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Wednesday, November 12, 2008

Amit Bhatia's Perspective: Indian Involvement in English Soccer...English Involvement in Indian Soccer

Dhiman Sarkar, Hindustan Times - Vision India for English clubs
- Zurich, November 12, 2008
- Alex Ferguson wasn’t there but his comment of a successful manager being able to see tomorrow --- made twice by different people here --- put in perspective India being a buzzword among some of football's most influential backroom boys here. For, as former Premier League chairman Keith Harris mentioned in a different context on Tuesday, the only people who made money from yesterday was The Beatles.
- "We can't ignore the economic powerhouse India is projected to be by 2020. India has a knowledgeable football audience, young population and is big enough for more than one sport, so it's not about competing with cricket," Chelsea CEO Peter Kenyon said here, four months after Manchester United boss David Gill spoke of India being a destination.
- Both Kenyon and Arsenal's David Dein agreed at the black cube that FIFA's headquarters look like that the interest won't translate into their teams flying into India for heavyweight friendlies. Kenyon mentioned the facilities, the monsoon being a deterrent to a pre-season tour and also "taking a team in isolation doesn't work."
- On Tuesday, as the 10th anniversary seminar of the International Football Arena (IFA), ended, Dein said Arsenal are looking at "doing something about youth development at the moment." Calling his club a work in progress, Amit Bhatia, vice-chairman Queen's Park Rangers and Laxmi Mittal's son-in-law, spoke on similar lines after stating his disappointment at most Indian corporates' reluctance to help sport.
- The clubs' statements were in sync with what Max Van Den Doel, director sports marketing at Adidas, said during a discussion on football's business prospects in India. "Bear in mind that this is a long-term journey. Don't think of returns in the first five-seven years and don't make the mistake of clubbing India with China," he said.
- For Kenyon, who's visited India thrice over the past 12 months, "the right way of entry to build the sport" is through "knowledge transfer with regard to coaches and club administration". "We've given the AIFF a menu saying this is what we can offer and asked them to see where we can help. I am planning a pre-Christmas visit to New Delhi when we want to announce the specifics of the tie-up," he said.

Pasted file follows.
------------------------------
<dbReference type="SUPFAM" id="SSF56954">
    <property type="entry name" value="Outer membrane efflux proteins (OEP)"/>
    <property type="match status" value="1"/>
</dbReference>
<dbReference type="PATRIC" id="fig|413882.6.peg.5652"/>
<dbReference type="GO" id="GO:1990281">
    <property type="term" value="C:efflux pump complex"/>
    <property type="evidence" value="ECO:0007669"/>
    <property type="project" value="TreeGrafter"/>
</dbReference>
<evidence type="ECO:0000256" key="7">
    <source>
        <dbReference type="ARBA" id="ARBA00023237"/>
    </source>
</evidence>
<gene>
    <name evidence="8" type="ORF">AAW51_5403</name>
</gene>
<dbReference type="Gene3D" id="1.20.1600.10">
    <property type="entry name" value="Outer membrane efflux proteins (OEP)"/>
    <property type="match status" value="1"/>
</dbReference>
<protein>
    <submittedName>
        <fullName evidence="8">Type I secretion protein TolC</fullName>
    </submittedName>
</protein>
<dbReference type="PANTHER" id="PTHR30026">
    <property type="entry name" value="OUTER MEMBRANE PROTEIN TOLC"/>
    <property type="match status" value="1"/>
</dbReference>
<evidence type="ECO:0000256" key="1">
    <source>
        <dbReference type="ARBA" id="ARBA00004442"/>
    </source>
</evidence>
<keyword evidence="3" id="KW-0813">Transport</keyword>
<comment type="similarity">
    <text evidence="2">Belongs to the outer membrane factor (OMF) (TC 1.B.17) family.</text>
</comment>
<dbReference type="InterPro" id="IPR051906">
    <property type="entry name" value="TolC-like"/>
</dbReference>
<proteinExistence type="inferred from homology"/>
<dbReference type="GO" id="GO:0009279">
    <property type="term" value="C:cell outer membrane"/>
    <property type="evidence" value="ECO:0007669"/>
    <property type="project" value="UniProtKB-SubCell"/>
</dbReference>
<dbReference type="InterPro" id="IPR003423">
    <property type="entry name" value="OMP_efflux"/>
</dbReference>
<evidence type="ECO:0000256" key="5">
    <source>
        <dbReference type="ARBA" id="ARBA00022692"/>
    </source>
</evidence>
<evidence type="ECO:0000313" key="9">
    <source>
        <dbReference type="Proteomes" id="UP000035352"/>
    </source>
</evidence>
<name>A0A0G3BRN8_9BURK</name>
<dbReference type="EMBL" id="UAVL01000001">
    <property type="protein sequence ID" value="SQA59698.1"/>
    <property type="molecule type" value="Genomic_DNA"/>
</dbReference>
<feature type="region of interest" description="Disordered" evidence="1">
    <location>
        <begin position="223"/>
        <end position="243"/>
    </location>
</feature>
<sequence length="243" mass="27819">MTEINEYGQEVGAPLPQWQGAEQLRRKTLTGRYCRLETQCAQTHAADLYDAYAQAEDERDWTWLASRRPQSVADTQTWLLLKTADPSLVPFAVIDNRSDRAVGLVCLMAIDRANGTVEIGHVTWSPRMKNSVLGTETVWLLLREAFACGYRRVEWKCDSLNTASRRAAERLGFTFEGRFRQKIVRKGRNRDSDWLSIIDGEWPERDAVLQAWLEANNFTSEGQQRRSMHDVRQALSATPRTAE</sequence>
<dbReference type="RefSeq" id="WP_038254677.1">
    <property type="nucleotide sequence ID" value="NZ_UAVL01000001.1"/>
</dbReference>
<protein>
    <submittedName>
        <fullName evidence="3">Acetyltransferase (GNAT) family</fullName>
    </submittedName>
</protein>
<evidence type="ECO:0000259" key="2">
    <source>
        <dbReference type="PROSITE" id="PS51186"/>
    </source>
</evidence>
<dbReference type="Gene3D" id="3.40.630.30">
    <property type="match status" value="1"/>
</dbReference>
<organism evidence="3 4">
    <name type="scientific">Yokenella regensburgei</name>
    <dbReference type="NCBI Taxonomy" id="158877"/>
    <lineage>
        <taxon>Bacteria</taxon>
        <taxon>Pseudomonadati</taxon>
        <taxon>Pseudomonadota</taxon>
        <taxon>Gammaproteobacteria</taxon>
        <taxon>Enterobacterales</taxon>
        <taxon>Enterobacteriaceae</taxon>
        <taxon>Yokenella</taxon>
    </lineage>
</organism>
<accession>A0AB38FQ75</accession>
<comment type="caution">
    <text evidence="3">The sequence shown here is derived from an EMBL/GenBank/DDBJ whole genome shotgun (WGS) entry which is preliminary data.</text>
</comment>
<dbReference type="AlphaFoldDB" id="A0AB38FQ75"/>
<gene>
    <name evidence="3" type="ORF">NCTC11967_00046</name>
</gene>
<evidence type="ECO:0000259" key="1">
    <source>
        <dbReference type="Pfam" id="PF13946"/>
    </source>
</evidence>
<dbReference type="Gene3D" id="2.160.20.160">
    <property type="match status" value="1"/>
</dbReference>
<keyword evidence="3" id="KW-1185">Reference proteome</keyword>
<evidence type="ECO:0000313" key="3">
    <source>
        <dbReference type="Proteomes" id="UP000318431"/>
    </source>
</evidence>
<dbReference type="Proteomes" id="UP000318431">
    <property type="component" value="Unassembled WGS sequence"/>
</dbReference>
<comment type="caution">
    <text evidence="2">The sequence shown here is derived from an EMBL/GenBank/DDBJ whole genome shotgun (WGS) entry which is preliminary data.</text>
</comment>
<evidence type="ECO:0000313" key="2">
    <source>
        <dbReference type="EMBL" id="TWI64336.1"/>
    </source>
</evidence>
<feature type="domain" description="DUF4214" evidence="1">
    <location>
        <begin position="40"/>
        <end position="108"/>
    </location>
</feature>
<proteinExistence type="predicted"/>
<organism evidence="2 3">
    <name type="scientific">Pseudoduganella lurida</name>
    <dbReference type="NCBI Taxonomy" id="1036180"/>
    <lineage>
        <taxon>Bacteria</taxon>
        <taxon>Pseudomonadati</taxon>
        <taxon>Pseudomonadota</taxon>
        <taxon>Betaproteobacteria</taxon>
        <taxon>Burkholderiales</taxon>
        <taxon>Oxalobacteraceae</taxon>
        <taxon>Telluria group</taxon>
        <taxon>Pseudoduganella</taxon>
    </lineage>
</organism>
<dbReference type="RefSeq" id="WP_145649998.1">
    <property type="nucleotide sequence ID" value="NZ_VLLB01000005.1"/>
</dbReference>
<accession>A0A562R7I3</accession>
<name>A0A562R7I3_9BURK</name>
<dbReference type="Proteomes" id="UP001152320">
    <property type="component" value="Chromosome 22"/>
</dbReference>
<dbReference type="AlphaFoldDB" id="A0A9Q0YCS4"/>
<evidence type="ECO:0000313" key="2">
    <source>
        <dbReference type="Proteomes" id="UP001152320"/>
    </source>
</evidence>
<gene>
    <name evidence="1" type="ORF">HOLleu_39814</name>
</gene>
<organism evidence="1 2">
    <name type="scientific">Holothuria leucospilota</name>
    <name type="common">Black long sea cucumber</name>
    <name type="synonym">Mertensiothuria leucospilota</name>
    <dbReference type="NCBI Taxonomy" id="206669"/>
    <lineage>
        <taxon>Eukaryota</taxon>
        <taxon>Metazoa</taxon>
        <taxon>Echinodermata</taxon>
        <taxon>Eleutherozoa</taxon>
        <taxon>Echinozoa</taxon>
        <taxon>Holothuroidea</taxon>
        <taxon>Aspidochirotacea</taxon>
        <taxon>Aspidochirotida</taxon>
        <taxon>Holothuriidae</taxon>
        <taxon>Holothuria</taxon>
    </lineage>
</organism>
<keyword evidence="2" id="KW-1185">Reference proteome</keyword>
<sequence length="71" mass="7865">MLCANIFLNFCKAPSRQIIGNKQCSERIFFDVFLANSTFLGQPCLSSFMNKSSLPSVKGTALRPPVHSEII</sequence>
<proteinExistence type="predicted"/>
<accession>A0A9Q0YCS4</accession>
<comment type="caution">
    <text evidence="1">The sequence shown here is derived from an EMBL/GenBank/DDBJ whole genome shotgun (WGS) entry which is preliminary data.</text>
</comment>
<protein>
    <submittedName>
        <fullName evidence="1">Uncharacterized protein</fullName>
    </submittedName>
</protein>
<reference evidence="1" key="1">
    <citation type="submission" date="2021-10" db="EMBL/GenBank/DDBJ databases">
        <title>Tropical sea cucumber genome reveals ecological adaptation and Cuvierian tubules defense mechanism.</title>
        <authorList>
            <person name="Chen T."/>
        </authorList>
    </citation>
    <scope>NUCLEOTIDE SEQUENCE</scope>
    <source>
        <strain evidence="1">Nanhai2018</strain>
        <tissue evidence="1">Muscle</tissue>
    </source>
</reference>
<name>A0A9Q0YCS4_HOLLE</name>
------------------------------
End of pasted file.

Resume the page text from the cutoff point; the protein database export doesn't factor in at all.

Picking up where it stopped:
- The possibility of getting involved through Chelsea's sponsors --- Samsung and Adidas for instance --- too could be explored, Kenyon said, because "we all want the same thing."
- In step with FIFA president Sepp Blatter's assertion of the importance of self-help when he visited India in April 2007, Kenyon ruled out providing infrastructure support. "We can support, educate but no one's coming to build stadiums," he said.
- Having inaugurated the seminar, Blatter heard Franz Beckenbauer's childhood recollections of kicking football among debris in post-war Munich, Der Kaiser's plea to uphold football's emotional quotient and his remembrance of a "smiling Peter Kenyon" after the Champions League final of 1999 but was absent during the deliberations on India.
- Also missing was Bob Houghton who failed to make the trip because his travel documents were not in order. Given his dislike for top clubs making whistle-stop tours and his insistence on development step by step, Houghton would have liked revisiting the country one of whose teams, Malmo, he got within touching distance of European glory. Hindustan Times

Rob Hughes/International Herald Tribune - Eager to awake the sleeping giants

- ZURICH: The fascination with India as a rising marketplace for global sports slowed, but did not halt, with the financial crises.
On Monday, while India's cricketers were wrapping up their emphatic test series victory over Australia in Nagpur, 150 of the most entrepreneurial people in soccer were being told in Zurich that if they ignore the subcontinent they risk missing the boat in the developing world.
- "Cricket and Bollywood have taken off with a $2 billion television-friendly version of their game," said Max van den Doel, a speaker at the conference of the International Football Arena. "The NBA has a 10-year plan to make basketball the No. 2 sport in India, and the fact that American basketball has such a plan already in place shows that soccer cannot afford to ignore the potential there."
- Van den Doel has a vested interest in developing the sporting markets. He is the Adidas marketing director for Asia and Oceania, with an awful lot of shoes to sell. And who can say for how much longer David Beckham can remain the iconic Adidas figure in Asia?
- From the sporting aspect, it was intriguing to hear Hasan Al Sabah, once a Bahrain national team player and now the director of education for the entire Asian soccer confederation, point out that, as role models go, there can be no comparison between aspiring to play like Beckham and trying to emulate the infinitely more gifted Zinédine Zidane.
Zidane, now retired, also remains an Adidas figure.